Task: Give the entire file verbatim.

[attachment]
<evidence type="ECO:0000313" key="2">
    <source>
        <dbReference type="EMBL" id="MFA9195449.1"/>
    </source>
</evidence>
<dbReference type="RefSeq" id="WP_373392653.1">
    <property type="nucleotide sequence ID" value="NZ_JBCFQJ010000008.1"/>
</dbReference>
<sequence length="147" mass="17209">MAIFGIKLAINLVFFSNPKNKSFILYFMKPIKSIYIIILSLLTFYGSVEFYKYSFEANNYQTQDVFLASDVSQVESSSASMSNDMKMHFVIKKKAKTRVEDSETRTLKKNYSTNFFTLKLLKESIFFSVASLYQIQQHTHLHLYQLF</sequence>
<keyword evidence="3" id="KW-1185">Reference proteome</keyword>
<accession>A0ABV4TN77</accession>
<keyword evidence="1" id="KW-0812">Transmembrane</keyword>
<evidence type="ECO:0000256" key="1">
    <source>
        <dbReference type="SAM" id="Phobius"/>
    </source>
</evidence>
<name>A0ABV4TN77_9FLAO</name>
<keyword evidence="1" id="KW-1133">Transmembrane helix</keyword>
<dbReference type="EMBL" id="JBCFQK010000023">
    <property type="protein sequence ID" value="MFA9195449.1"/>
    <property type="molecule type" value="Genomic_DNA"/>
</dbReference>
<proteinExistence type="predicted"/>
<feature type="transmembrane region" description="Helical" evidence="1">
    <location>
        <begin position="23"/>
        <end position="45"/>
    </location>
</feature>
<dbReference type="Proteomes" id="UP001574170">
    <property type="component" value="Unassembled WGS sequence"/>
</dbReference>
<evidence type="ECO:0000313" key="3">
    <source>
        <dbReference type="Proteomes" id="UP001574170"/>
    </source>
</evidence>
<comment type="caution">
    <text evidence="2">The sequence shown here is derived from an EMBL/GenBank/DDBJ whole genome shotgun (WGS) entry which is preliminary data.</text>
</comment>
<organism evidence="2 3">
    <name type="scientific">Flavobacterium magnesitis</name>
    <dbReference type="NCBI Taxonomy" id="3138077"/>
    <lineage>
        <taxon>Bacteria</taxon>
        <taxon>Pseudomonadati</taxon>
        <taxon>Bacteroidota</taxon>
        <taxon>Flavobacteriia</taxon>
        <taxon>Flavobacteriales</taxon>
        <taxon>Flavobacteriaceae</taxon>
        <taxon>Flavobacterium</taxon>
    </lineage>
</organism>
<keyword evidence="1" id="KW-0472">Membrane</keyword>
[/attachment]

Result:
<evidence type="ECO:0000313" key="2">
    <source>
        <dbReference type="EMBL" id="MFA9195449.1"/>
    </source>
</evidence>
<dbReference type="RefSeq" id="WP_373392653.1">
    <property type="nucleotide sequence ID" value="NZ_JBCFQJ010000008.1"/>
</dbReference>
<sequence length="147" mass="17209">MAIFGIKLAINLVFFSNPKNKSFILYFMKPIKSIYIIILSLLTFYGSVEFYKYSFEANNYQTQDVFLASDVSQVESSSASMSNDMKMHFVIKKKAKTRVEDSETRTLKKNYSTNFFTLKLLKESIFFSVASLYQIQQHTHLHLYQLF</sequence>
<keyword evidence="3" id="KW-1185">Reference proteome</keyword>
<accession>A0ABV4TN77</accession>
<keyword evidence="1" id="KW-0812">Transmembrane</keyword>
<evidence type="ECO:0000256" key="1">
    <source>
        <dbReference type="SAM" id="Phobius"/>
    </source>
</evidence>
<name>A0ABV4TN77_9FLAO</name>
<keyword evidence="1" id="KW-1133">Transmembrane helix</keyword>
<dbReference type="EMBL" id="JBCFQK010000023">
    <property type="protein sequence ID" value="MFA9195449.1"/>
    <property type="molecule type" value="Genomic_DNA"/>
</dbReference>
<proteinExistence type="predicted"/>
<feature type="transmembrane region" description="Helical" evidence="1">
    <location>
        <begin position="23"/>
        <end position="45"/>
    </location>
</feature>
<dbReference type="Proteomes" id="UP001574170">
    <property type="component" value="Unassembled WGS sequence"/>
</dbReference>
<evidence type="ECO:0000313" key="3">
    <source>
        <dbReference type="Proteomes" id="UP001574170"/>
    </source>
</evidence>
<comment type="caution">
    <text evidence="2">The sequence shown here is derived from an EMBL/GenBank/DDBJ whole genome shotgun (WGS) entry which is preliminary data.</text>
</comment>
<organism evidence="2 3">
    <name type="scientific">Flavobacterium magnesitis</name>
    <dbReference type="NCBI Taxonomy" id="3138077"/>
    <lineage>
        <taxon>Bacteria</taxon>
        <taxon>Pseudomonadati</taxon>
        <taxon>Bacteroidota</taxon>
        <taxon>Flavobacteriia</taxon>
        <taxon>Flavobacteriales</taxon>
        <taxon>Flavobacteriaceae</taxon>
        <taxon>Flavobacterium</taxon>
    </lineage>
</organism>
<keyword evidence="1" id="KW-0472">Membrane</keyword>